SA: Exactly. Exactly. And the heart dimension, is, don’t do it all by yourself. Seek help. Look for other people who can be a resource. There are resources out there. I also wrote another book called Follow the Yellow Brick Road, and I use it as a metaphor for how we change. One of the things that Dorothy needed in her journey and her heroes’ journey, was she needed help along the way. She had to do the journey herself, but she couldn’t do without the resources—and I call them munchkins, our community. I call Glinda (the good witch) her mentor—things like that. So join somebody. Be connected somehow. Make love. Do whatever you can to connect with people and that will also reduce stress.

GG: Right.

SA: Lonely people are often very stressed because they’re not plugging in. We’re pack animals, we can’t do it by ourselves, we’re not supposed to. We’re designed to be connected to other people.

GG: Okay, so that’s what—I dig that because, you know, I’m going through a very stressful time with my younger brother, who is very sick, I’m his caregiver, so sometimes I isolate myself, so that maybe I need to go out there and start—because you know when I go out it feels good, when you’re socializing with people it makes you feel better, it takes the stress away, so that’s your heart dimension. So what’s the third dimension?

SA: And the third dimension is the mindfulness, and that’s a big, big movement now, as you may know, in psychology and it’s making it’s way—I also do consulting for businesses, and I went to a conference last week and they were even talking about mindfulness for leadership development. And mindfulness is that ability inside of us, and it’s almost unique to humans, is that we can step back and look at something objectively. It’s the buddhist thing about healthy detachment. And in a way, mindfulness is taking—like the other day, I woke up anxious about something, and I practiced mindfulness. I stepped back and I looked at my anxiety and just said, “Oh, I’m anxious right now.” And it started to dissipate. So, whatever way people can find out how to do this mindfulness thing, it can be really valuable to get us through stressful times.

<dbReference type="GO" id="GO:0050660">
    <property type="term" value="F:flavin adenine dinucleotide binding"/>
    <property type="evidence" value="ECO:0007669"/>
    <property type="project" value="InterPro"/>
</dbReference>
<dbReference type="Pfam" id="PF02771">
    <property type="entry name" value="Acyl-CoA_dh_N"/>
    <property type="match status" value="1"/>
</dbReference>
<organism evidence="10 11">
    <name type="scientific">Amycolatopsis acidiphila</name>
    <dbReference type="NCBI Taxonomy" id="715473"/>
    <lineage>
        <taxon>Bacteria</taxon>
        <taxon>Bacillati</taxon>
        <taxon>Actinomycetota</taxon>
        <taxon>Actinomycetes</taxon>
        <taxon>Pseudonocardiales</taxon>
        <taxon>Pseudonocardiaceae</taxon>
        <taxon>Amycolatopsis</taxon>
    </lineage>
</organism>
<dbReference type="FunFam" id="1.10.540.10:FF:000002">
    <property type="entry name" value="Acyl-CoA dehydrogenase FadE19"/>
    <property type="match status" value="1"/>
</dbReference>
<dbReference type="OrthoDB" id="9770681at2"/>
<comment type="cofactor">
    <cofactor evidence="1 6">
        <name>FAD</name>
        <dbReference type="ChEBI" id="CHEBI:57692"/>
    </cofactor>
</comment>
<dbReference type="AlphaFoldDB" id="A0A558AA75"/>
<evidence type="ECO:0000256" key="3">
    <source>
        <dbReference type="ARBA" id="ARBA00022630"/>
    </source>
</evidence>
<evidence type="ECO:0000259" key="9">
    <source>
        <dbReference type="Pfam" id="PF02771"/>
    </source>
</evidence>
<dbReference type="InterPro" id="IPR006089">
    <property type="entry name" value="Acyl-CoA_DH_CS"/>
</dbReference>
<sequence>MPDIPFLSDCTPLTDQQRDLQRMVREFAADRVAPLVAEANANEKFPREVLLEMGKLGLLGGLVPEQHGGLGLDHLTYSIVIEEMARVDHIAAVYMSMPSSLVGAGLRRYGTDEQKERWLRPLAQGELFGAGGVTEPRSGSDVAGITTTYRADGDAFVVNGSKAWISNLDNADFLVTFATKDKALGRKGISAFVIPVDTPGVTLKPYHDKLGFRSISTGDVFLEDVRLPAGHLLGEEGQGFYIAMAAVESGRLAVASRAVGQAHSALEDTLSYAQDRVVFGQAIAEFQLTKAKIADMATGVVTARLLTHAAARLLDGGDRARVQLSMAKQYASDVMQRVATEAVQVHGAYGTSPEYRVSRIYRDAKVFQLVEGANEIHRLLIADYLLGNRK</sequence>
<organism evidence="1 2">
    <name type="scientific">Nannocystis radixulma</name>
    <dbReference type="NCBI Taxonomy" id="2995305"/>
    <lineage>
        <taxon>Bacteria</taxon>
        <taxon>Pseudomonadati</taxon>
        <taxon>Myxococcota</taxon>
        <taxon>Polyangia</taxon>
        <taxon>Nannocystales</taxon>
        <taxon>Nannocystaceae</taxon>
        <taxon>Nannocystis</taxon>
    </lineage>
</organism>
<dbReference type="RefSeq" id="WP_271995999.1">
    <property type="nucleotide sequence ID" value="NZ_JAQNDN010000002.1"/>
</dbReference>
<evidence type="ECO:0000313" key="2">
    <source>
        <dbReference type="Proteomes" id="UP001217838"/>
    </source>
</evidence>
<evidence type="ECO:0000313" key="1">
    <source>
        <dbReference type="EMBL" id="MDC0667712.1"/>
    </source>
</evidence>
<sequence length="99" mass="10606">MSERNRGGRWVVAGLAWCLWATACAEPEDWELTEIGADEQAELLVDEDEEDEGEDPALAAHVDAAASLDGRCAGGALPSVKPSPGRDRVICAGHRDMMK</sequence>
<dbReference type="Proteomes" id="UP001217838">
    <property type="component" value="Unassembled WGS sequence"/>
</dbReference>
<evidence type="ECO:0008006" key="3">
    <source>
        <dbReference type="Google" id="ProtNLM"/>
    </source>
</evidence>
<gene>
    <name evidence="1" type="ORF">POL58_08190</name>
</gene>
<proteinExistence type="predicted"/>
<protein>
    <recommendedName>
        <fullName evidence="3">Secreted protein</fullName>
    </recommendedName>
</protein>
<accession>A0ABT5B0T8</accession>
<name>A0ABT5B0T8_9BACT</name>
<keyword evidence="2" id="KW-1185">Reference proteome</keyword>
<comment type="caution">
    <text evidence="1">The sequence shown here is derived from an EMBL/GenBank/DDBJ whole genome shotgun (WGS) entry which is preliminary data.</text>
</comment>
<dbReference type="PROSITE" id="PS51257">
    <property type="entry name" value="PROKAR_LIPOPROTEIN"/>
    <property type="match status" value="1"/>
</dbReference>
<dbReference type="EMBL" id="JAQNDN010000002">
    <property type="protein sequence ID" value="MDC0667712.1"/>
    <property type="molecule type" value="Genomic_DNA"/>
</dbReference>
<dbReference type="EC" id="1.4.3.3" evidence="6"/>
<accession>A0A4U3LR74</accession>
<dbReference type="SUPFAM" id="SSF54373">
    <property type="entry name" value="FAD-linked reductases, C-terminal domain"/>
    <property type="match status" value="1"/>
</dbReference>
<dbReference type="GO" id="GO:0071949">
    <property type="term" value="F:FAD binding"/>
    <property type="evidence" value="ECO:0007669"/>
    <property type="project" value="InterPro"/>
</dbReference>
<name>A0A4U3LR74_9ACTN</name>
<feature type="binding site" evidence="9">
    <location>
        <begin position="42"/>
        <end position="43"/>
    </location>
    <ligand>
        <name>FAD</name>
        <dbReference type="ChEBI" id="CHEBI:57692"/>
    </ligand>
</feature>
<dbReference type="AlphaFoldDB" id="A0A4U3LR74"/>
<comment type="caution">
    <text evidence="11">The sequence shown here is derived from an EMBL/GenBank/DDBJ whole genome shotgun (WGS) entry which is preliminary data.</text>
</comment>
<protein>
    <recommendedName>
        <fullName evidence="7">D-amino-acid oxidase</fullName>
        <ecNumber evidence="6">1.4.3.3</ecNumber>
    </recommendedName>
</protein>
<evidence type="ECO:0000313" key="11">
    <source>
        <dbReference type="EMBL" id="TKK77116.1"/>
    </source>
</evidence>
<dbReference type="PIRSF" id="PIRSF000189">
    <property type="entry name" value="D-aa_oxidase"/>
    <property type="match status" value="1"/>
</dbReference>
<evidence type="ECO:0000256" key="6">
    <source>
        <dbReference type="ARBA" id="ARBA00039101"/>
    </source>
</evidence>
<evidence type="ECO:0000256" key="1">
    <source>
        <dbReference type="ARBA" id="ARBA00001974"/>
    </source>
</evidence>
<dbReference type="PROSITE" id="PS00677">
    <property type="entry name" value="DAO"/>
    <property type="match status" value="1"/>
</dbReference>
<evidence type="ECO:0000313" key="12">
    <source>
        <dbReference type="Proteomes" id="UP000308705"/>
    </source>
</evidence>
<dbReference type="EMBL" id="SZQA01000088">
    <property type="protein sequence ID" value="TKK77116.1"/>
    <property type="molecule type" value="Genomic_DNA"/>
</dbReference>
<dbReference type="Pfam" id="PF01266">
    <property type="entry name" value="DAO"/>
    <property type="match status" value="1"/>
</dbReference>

GG: Is that like meditation, or for me, it’s like playing golf . . . or whatever, working out . . . or, sort of like clearing your head that way, maybe taking a hike . . . or stepping back from like—and with these political views going on, they’re just so far left or far right, there’s nobody really in the middle—maybe these people gotta take a step back and be more mindful of the other side and be less stressed about their side. You know what I mean, maybe that’s a good way of doing it.

SA: I think you hit the nail on the head. Like when you’re playing golf, you go into the zone. Whenever we go into the zone, where we have hyper-focus, we’re in a more mindful place. And meditation, it’s fascinating, all the research they’re doing now on the brain and meditation, they’re showing how absolutely beneficial it is. I personally hate to meditate, because I’m a Type-A personality. It’s hard for me to sit still. But all the research says, you do some mindfulness, you change your body, you change your mind—it’s supposed to be really good for you.

GG: Yeah, I’m getting into it. When I meditate, I sort of meditate in a different way. I sort of look at the sky or something for five minutes, that’s meditating right? Two minutes or twenty minutes, you don’t have to meditate for five hours, correct? Am I right about this?

SA: You are right about it, yes. I’m so good now at meditating, I can sit still with my mind clear for almost three seconds. That’s how good I am at it.

GG: I hear you Dr. Sam. Well, listen, I want to thank you so much for calling in, it’s fascinating. Especially with all the stress going on in our world, and craziness—it’s like—I don’t even know what you’d call this world nowadays, with the social media and the government and everything, but if you want to get some help, where can they find you, Doc?

SA: The book is The 3 Dimensions of Emotions, like you mentioned. It’s on, well I guess the easiest place to find it is on Amazon. I also have a website where people can take a free inventory if they want to. And the website is www.power-heart-mindfulness.com.

GG: Okay, say it again, tell us again, because I’m going to take that test, I want to see how screwed up I am.

SA: Please, please do. You’ll have to tell me the results. It’s power-heart-mindfulness.com.

GG: All right, Dr. Sam, thank you so much Dr. Sam Alibrando, check out his book, The 3 Dimensions of Emotions: Finding the Balance of Power, Heart and Mindfulness in All Your Relationships. It’s on Amazon, and go check out his website: power-heart-mindfulness.com.